November 20, 2003

by Joe Sobran

     A reader accuses me of revealing my "true feelings" 
in my columns about the state of Israel; my alleged 
"feelings," of course, are anti-Semitic. I have gone 
beyond "legitimate criticism" to "the worst form of 

     The worse Israel's crimes get, the more its 
supporters want to talk about its critics' "feelings." 
Shooting Arab children is as nothing compared with these 
"feelings." Personally, I'd call killing real live kids 
"the worst form of bigotry." The Israelis have ugly 
feelings about Arabs, but that's not the crime. It's the 
way they act on those feelings that counts.

     Those of us who point out real problems in the 
American-Israeli alliance are used to charges about our 
feelings. Never mind the facts. Never mind the trouble, 
including war, America keeps getting into because of its 
lopsided policies in the Middle East. Never mind Israel's 
weapons of mass destruction. Never mind that Israel's 
bigotry is not a matter of mere feelings, but of its 
basic law and its constant action.

     Zionists aren't the only ones who resort to 
irrelevant ad hominem charges about "feelings." 
Everyone's doing it. It's the way all pressure groups try 
to turn serious arguments about realities into personal 
quarrels about motives.

     "When I studied philosophy in college," my old 
doctor once told me, "the first thing we learned was that 
ad hominem arguments are invalid. When I got out into the 
real world, I learned that most people never use any 
other kind of argument." Amen to that.

     Consider the current furor about "same-sex 
marriage." By definition, there is no such thing. Two men 
can no more be "married" to each other than two bulls. 
Even homosexuals have always understood this.

     But nowadays, if you merely oppose talking nonsense 
on the subject, you are sure to be accused of having Bad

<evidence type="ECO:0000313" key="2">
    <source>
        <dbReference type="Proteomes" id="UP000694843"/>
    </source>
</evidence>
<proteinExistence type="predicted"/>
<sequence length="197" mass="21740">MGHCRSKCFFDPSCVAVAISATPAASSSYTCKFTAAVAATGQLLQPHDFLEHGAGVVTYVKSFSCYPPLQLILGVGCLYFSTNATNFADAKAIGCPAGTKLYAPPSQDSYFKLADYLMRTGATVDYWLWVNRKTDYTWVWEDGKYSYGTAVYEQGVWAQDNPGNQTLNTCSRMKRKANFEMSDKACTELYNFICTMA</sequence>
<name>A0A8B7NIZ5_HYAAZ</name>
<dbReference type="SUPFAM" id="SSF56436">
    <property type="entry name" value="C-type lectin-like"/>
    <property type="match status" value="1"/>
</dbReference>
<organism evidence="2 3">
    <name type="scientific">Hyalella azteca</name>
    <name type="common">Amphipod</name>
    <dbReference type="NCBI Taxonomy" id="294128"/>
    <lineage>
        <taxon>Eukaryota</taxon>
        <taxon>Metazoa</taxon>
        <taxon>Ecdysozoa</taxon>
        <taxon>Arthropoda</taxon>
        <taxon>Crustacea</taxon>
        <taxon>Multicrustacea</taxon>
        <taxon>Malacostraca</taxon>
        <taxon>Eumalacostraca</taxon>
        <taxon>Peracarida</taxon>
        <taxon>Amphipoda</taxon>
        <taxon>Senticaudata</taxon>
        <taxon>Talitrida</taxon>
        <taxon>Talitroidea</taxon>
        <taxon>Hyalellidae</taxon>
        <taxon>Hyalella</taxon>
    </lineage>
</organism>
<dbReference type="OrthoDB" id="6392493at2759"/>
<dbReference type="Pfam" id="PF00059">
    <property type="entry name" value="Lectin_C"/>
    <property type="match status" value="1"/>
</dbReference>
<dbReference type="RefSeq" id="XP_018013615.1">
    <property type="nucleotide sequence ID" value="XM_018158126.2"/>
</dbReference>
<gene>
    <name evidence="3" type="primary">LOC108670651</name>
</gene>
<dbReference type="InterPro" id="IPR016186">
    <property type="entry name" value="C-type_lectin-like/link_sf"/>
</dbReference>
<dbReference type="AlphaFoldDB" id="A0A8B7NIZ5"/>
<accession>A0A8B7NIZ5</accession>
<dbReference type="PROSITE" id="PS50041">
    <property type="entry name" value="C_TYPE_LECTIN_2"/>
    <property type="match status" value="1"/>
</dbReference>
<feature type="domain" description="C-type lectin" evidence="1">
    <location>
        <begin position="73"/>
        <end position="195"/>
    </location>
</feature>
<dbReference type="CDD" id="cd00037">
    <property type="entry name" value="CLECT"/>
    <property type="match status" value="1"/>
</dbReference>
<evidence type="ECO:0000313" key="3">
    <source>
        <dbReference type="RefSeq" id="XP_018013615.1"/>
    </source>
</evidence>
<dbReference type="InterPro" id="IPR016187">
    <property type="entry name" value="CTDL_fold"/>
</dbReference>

Feelings. A silly word has even been coined to name this 
particular Bad Feeling: "homophobia."

     Our age is not only morally decadent, it's also 
severely logic-challenged. It tries to make Feelings the 
issue in every controversy. But anyone who isn't a dimwit 
should be able to see that if even a Stalin makes a valid 
syllogism, its validity isn't affected by his bad 
feelings, motives, or purposes. Two and two still make 
four, even if an ax murderer says so.

     Even conservatives get drawn into absurd contentions 
about Feelings. An editorial in a conservative paper this 
week carefully avoids using terms that might incur the 
dreaded charge of "homophobia." It argues that marriage 
"is properly reserved for unions" between men and women. 
But marriage doesn't have to be "reserved" for 
opposite-sex unions; that's what it is, and that's the 
only thing it can be.

     The editorial concludes that, in light of the latest 
court ruling in Massachusetts, "the only way to protect 
the sanctity of marriage is to amend the Constitution." 
Really? We have to amend the Constitution in order to 
anticipate every judicial absurdity? So far, even 
conservatives aren't suggesting the obvious remedy: 
impeaching justices who usurp power.

     The court found that the law may not "discriminate 
against" homosexuals by refusing to recognize their 
unions as marriages: "The Massachusetts Constitution 
affirms the dignity and equality of all individuals. It 
forbids the creation of second-class citizens."

     So even defining marriage as it has always been 
defined is now "discrimination against" people in unions 
to which that definition doesn't apply. Nonsense is 
constitutionally mandatory. Obviously the Massachusetts 
court has the Right Feelings.

     Well, what if, say, two *heterosexual* males want to 
"marry," on paper, so they can get job benefits, 
insurance, medical care, et cetera, at other people's 
expense? Do they become "second-class citizens" if they 
are denied marital status under the law? Would it be 
"heterophobia" to refuse to accord them the same rights 
the court wants to extend to homosexual couples?

     That's the trouble with nonsense. Once you are 
committed to it, there is no end to it. It has all sorts 
of implications its advocates fail to foresee, but which 
clever people will eventually discover. The history of 
"civil rights" should have taught us that by now. This 
ill-defined concept has resulted in, among other things, 
the very racial discrimination it was supposed to outlaw. 
But to oppose anything called "civil rights" is also to 
incur the charge of Bad Feelings.

     Another consequence of the Massachusetts ruling is 
that gerbils may soon find themselves being used as 
wedding gifts. But let's not even go there. It could lead 
to all sorts of Bad Feelings.


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